Lessons from a Lifetime of WritingLessons from a Lifetime of Writing: A Novelist Looks at His Craft by David Morrell
A bestselling novelist provides insights and advice learned during 30 years of writing and selling novels--insider secrets that are sure to help writers achieve the next level of literary success.


The Sell Your Novel Tool KitThe Sell Your Novel Tool Kit: Everything You Need to Know about Queries, Synopses, Marketing & Breaking in by Elizabeth Lyon
Lyon offers novelists the wisdom of her experience as an author, book editor, writing instructor, and marketing consultant. Step-by-step, she details what editors want, what questions to ask them, and how to develop a marketing strategy.


On Becoming a NovelistOn Becoming a Novelist by John Gardner; Raymond Carver
On Becoming a Novelist contains the wisdom accumulated during John Gardner's distinguished twenty year career as a fiction writer and creative writing teacher. With elegance, humor, and sophistication, Gardner describes the life of a working novelist; warns what needs to be guarded against, both from within the writer and from without; and predicts what the writer can reasonably expect and what, in general, he or she cannot. "For a certain kind of person," Gardner writes, "nothing is more joyful or satisfying than the life of a novelist." But no other vocation, he is quick to add, is so fraught with professional and spiritual difficulties. Whether discussing the supposed value of writer's workshops, explaining the role of the novelist's agent and editor, or railing against the seductive fruits of literary elitism, On Becoming a Novelist is an indispensable, life affirming handbook for anyone authentically called to the profession.


Narrative DesignNarrative Design: Working with Imagination, Craft, and Form by Madison Smartt Bell
With clarity, verve, and the sure instincts of a good teacher, Madison Smartt Bell offers a roll-up-your-sleeves approach to writing in this much-needed book. Focusing on the big picture as well as the crucial details, Bell examines twelve stories by both established writers (including Peter Taylor, Mary Gaitskill, and Carolyn Chute) and his own former students. A story's use of time, plot, character, and other elements of fiction are analyzed, and readers are challenged to see each story's flaws and strengths. Careful endnotes bring attention to the ways in which various writers use language. Bell urges writers to develop the habit of thinking about form and finding the form that best suits their subject matter and style. His direct and practical advice allows writers to find their own voice and imagination.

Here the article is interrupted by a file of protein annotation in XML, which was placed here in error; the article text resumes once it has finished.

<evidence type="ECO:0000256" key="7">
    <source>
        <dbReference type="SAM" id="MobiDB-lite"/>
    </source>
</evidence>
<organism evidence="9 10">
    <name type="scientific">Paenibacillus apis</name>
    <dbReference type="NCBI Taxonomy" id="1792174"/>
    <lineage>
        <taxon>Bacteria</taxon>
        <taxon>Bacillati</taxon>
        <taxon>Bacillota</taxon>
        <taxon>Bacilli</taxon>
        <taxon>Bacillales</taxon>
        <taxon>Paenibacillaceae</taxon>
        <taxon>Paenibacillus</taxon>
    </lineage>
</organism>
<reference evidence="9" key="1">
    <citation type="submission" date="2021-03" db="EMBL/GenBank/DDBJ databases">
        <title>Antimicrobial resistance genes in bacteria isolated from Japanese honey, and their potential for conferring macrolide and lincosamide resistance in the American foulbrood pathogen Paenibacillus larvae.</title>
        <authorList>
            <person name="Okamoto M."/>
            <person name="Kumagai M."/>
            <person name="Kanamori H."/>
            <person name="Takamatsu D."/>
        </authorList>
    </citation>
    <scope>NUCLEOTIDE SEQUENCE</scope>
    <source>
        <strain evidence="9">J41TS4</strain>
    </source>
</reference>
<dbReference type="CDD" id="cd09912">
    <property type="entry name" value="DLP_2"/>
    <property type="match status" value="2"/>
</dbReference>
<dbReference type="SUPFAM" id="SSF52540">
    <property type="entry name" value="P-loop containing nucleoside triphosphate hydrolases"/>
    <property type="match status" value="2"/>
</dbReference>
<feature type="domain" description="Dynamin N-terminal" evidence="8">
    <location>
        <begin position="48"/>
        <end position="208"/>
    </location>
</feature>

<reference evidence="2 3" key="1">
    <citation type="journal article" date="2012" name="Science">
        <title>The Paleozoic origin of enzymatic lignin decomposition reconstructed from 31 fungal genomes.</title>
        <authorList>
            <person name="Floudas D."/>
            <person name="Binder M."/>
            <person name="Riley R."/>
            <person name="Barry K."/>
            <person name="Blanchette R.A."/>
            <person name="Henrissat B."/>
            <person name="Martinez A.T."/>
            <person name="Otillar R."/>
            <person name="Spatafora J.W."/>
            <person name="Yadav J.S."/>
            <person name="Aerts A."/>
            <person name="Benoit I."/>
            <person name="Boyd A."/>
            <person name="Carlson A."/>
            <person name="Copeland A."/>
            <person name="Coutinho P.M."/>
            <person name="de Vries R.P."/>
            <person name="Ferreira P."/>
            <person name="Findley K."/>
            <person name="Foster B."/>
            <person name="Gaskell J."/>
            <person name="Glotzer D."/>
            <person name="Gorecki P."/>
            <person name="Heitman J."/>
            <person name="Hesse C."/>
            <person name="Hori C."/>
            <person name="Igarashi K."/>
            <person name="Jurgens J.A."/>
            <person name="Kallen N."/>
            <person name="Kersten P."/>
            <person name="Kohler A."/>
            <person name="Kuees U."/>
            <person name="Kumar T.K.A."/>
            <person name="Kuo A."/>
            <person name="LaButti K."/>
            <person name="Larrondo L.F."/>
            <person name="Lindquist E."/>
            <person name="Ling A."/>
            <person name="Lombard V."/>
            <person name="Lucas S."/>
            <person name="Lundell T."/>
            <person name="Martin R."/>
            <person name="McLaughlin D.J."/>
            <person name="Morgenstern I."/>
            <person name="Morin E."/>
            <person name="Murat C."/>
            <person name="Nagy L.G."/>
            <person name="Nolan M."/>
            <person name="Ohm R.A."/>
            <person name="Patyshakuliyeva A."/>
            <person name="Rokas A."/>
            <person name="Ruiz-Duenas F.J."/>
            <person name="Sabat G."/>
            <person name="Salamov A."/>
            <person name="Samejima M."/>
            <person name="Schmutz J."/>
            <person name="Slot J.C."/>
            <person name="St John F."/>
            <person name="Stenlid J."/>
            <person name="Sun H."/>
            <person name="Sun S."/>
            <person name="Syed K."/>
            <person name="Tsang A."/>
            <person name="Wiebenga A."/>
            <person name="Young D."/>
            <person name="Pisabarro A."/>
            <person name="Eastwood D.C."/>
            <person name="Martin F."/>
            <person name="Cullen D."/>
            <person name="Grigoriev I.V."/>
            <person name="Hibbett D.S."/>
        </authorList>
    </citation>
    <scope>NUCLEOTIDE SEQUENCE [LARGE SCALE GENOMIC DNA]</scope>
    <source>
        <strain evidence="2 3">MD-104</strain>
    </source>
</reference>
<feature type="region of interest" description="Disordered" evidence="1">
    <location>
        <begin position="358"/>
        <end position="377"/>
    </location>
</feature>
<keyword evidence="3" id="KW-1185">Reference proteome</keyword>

The Spooky Art: Thoughts on Writing by Norman Mailer
Novel & Short Story Writer's Market 2003 by Anne Bowling (editor)
On Writing by Eudora Welty
Negotiating with the Dead: A Writer on Writing by Margaret Eleanor Atwood
Careers for Your Characters : A Writers Guide to 99 Professions from Architect to Zookeeper by Raymond Obstfeld, Franz Neumann
The Plot Thickens: 8 Ways to Bring Fiction to Life by Noah T. Lukeman
Immediate Fiction by Jerry Cleaver
The Complete Guide to Editing Your Fiction by Michael Seidman
45 Master Characters : Mythic Models for Creating Original Characters by Victoria Schmidt
Hooking the Reader: Opening Lines that Sell by Sharon Rendell-Smock
On Writing by Stephen King
Fiction Writer's Brainstormer by James V. Smith, Jr.
The Writer's Digest Sourcebook for Building Believable Characters by Marc Mucutcheon
Writer's Guide to Character Traits by Linda N. Edelstein
Description (Elements of Fiction Writing) by Monica Wood
Dialogue (Elements of Fiction Writing) by Lewis Turco
Plot (Elements of Fiction Writing) by Ansen Dibell
Setting (Elements of Fiction Writing) by Jack M. Bickham
Conflict, Action and Suspense (Elements of Fiction Writing) by William Noble
Building Better Plots by Robert Kernen
Creating Fiction by Julie Checkoway
The Writer's Tool Box: How to Write Fiction and Non-Fiction That Will Sell by Patrika Vaughn
Writing the Short Story by Jack M. Bickham
Writing Fiction Step by Step by Josip Novakovich
Steering the Craft: Exercises and Discussions on Story Writing for the Lone Navigator or the Mutinous Crew by Ursula K. Le Guin
Story Starters: How to Jump-Start Your Imagination, Get Your Creative Juices Flowing, and Start Writing Your Story or Novel by Lou Willett Stanek
Dynamic Characters by Nancy Kress
Six Walks in the Fictional Woods by Umberto Eco
Telling Lies For Fun & Profit by Lawrence Block, Introduction by Sue Grafton


 PREMIUM BOOK 

 PREMIUM BOOK 

 PREMIUM BOOK 



BooksAboutWriting.com
Copyright © 2003-2011 BooksAboutWriting.com™ & SheryRuss.com
All Rights Reserved Worldwide. Read our privacy policy
Site developed by WebMarketingSpecialists.com